When God appeared to Moses in the burning bush, he warned him to remove his sandals because the place was holy. Holy people, holy places and holy objects should not be treated without respect. Due to too much of rationalization we are slowly losing the sense of the sacred. Very few of us enter the Churches without sandals, and now we have so many reasons to justify it too. In the name of convenience there are many other practices which have become irrelevant today. Jesus is telling us to retain this sense of sacred and asks us all to have a proper disposition towards objects, places and persons set apart for God.

Thursday, November 4, 2010

God counts not our success but our faithfulness to Him

God counts not our success but our faithfulness to Him.

Wednesday, November 3, 2010

Self Control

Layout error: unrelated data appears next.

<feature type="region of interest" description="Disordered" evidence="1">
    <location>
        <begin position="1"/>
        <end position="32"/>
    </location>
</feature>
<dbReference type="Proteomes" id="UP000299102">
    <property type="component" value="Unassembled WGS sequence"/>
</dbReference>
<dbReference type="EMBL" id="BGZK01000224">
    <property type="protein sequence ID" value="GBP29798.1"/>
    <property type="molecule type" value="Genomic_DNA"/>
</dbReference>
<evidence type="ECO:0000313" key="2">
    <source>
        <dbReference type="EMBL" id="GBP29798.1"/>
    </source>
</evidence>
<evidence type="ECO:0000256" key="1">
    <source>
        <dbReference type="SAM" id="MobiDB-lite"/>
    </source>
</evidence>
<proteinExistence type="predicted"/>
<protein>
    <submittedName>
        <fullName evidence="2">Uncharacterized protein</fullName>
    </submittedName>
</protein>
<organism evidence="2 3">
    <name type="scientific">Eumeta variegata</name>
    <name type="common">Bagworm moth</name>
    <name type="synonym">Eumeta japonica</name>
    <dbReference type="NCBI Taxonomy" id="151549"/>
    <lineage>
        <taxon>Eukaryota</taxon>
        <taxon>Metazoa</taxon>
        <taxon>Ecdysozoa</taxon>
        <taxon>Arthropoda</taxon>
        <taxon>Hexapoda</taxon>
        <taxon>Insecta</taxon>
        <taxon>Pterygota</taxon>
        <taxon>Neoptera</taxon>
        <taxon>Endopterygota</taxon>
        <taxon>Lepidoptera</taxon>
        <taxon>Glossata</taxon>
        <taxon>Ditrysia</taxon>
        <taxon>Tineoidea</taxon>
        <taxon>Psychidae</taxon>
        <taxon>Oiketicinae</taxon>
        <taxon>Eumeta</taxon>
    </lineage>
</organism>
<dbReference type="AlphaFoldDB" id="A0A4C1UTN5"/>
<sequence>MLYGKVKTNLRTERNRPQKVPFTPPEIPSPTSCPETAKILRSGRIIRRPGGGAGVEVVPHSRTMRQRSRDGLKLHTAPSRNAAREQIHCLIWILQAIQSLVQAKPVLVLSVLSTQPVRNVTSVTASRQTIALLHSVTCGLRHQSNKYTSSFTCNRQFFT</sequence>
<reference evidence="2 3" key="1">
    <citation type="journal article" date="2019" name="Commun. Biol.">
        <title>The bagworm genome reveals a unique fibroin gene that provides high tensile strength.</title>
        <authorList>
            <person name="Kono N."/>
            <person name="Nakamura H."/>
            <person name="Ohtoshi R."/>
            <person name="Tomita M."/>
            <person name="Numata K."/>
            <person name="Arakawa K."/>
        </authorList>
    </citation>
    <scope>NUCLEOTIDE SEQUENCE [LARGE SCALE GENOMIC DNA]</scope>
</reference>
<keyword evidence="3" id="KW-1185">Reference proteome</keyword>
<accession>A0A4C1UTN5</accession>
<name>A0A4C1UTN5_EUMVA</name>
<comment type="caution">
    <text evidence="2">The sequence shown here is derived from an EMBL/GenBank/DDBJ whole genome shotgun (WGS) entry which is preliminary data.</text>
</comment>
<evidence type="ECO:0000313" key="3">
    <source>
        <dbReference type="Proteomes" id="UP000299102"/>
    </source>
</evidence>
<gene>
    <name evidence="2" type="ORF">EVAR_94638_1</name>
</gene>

This year’s commemoration of International Youth Day also marks the launch of the International Year of Youth, under the theme “Dialogue and Mutual Understanding”

Today’s challenging social and economic environment warrant a special focus on youth. Eighty-seven per cent of people aged 15 to 24 live in developing countries. The global economic crisis has had a disproportionate impact on young people; they have lost jobs, struggled to find even low-wage employment and seen access to
education curtailed. As economies slowly begin to stabilize, the needs of young people should be paramount.

This is a moral imperative and a developmental necessity. But it is also an opportunity: the energy of youth can ignite faltering economies. I am regularly inspired by the good will, talent and idealism of the young people I meet across the world. They are making important contributions to our work to eradicate poverty,
contain the spread disease, combat climate change and achieve the Millennium Development Goals. I call on Member States to increase their investments in young people so they can do even more.